The terrain was rocky and the weather was miserable. But the 1,350 American troops at Stony Point had an almost 2 to 1 numerical advantage over the the British as well as the element of surprise: American General Anthony Wayne was set to lead a surprise attack on the British encampment. The 1779 Battle of Stony Point was re-staged last weekend with cannons, authentic clothing and equipment and a few lemonade toasts to King George III.
The Battle of Stony Point was reenacted on June 2 by John Lamb’s Artillery, a non-profit organization specializing in reenactments of the American colonial period. ‘€œLamb’s Artillery Company was founded in 1959 and is based on the original company of British artillery organized by John Lamb in May 1775,” says their website. “All clothing and equipment used by the members is authentic to the period.’€
The grounds at the Stony Point Battlefield State Historic Site were complete with old-fashioned tents, maps, a tavern and popular games from the 1700s — as well as live cannon fire, too. The 21st century audience learned a few things about 18th century warfare including the difference between rifles and muskets (rifles are much more accurate, although muskets shoot more quickly, thus making them better to use when in battle) and the tents used by the soldiers (men who held higher ranks also had larger tents).
The event was made possible by people like Nicole Krom, a local high school student who joined John Lamb’s Artillery after having participated in the Stony Point museum’s summer program when she was young. Others include Warren Moseman, of New City, NY, who said that he first began participating in reenactments because he ‘€œliked to read a lot when he was younger,’€ and enjoyed, in particular, reading about history. He also described how he became part of the reenactment movement during the bicentennial celebrations of 1976, and, after participating in a number of other reenactments over the decades, became involved with John Lamb’s Artillery after moving to Rockland County in recent years.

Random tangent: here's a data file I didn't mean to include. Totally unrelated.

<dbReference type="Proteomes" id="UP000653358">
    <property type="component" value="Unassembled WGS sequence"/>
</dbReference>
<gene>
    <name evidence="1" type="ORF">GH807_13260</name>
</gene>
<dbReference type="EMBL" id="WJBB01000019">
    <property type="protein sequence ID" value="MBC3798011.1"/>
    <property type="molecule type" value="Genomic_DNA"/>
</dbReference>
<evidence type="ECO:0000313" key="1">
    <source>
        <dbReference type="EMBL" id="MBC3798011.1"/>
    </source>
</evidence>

‘€œMost people don’t realize that what we do is a kind of museum as well. And, I’m an educator,’€ said Nina Pierro. The New Windsor, NY resident says her involvement with John Lamb’s Artillery is a natural extension of her background in museum curating. As the barmaid of the camp tavern, Pierro explained how critical taverns were to the spread of ideas during the American Revolution, as well as to the economic development of the young country.
Last weekend’s reenactment ended the same way the original battle did 233 years earlier: the colonists were able to take the fort from the British. But shortly after the original battle was over, George Washington abandoned the fort. Which begs the question: why was the Battle of Stony Point so significant? The leader of the American forces wanted to punish the British psychologically as well as physically. General George Washington wrote to Congress, ‘€œthe event will have good effect upon the minds of the people, give our troops greater confidence in themselves, and depress the spirit of the enemy proportionally.’€
Photo Credit: Palisades Interstate Park Commission; Loisa Fenichellby